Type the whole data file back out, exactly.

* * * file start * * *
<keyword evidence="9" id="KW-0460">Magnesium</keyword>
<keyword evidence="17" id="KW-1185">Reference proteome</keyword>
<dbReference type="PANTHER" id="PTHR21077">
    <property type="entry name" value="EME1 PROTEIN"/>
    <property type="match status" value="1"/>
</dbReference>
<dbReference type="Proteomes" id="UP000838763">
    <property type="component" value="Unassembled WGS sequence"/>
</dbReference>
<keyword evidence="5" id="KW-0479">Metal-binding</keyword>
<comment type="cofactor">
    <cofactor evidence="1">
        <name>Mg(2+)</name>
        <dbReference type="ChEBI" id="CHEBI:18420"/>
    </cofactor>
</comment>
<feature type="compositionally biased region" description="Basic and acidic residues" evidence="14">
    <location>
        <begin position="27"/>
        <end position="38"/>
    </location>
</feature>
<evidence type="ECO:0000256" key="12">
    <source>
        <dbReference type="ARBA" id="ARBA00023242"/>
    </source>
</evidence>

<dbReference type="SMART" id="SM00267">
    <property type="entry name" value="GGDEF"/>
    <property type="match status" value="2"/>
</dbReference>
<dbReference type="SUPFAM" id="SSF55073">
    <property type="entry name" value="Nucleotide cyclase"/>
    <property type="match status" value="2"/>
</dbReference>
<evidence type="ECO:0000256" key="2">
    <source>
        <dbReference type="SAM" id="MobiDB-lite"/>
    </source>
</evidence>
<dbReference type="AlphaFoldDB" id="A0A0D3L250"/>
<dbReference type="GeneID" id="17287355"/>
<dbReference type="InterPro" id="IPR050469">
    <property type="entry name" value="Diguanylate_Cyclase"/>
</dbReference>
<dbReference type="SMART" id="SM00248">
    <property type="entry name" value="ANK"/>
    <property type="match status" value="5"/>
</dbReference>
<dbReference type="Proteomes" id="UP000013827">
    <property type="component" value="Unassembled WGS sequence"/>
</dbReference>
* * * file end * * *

<keyword evidence="9" id="KW-0460">Magnesium</keyword>
<keyword evidence="17" id="KW-1185">Reference proteome</keyword>
<dbReference type="PANTHER" id="PTHR21077">
    <property type="entry name" value="EME1 PROTEIN"/>
    <property type="match status" value="1"/>
</dbReference>
<dbReference type="Proteomes" id="UP000838763">
    <property type="component" value="Unassembled WGS sequence"/>
</dbReference>
<keyword evidence="5" id="KW-0479">Metal-binding</keyword>
<comment type="cofactor">
    <cofactor evidence="1">
        <name>Mg(2+)</name>
        <dbReference type="ChEBI" id="CHEBI:18420"/>
    </cofactor>
</comment>
<feature type="compositionally biased region" description="Basic and acidic residues" evidence="14">
    <location>
        <begin position="27"/>
        <end position="38"/>
    </location>
</feature>
<evidence type="ECO:0000256" key="12">
    <source>
        <dbReference type="ARBA" id="ARBA00023242"/>
    </source>
</evidence>

<dbReference type="SMART" id="SM00267">
    <property type="entry name" value="GGDEF"/>
    <property type="match status" value="2"/>
</dbReference>
<dbReference type="SUPFAM" id="SSF55073">
    <property type="entry name" value="Nucleotide cyclase"/>
    <property type="match status" value="2"/>
</dbReference>
<evidence type="ECO:0000256" key="2">
    <source>
        <dbReference type="SAM" id="MobiDB-lite"/>
    </source>
</evidence>
<dbReference type="AlphaFoldDB" id="A0A0D3L250"/>
<dbReference type="GeneID" id="17287355"/>
<dbReference type="InterPro" id="IPR050469">
    <property type="entry name" value="Diguanylate_Cyclase"/>
</dbReference>
<dbReference type="SMART" id="SM00248">
    <property type="entry name" value="ANK"/>
    <property type="match status" value="5"/>
</dbReference>
<dbReference type="Proteomes" id="UP000013827">
    <property type="component" value="Unassembled WGS sequence"/>
</dbReference>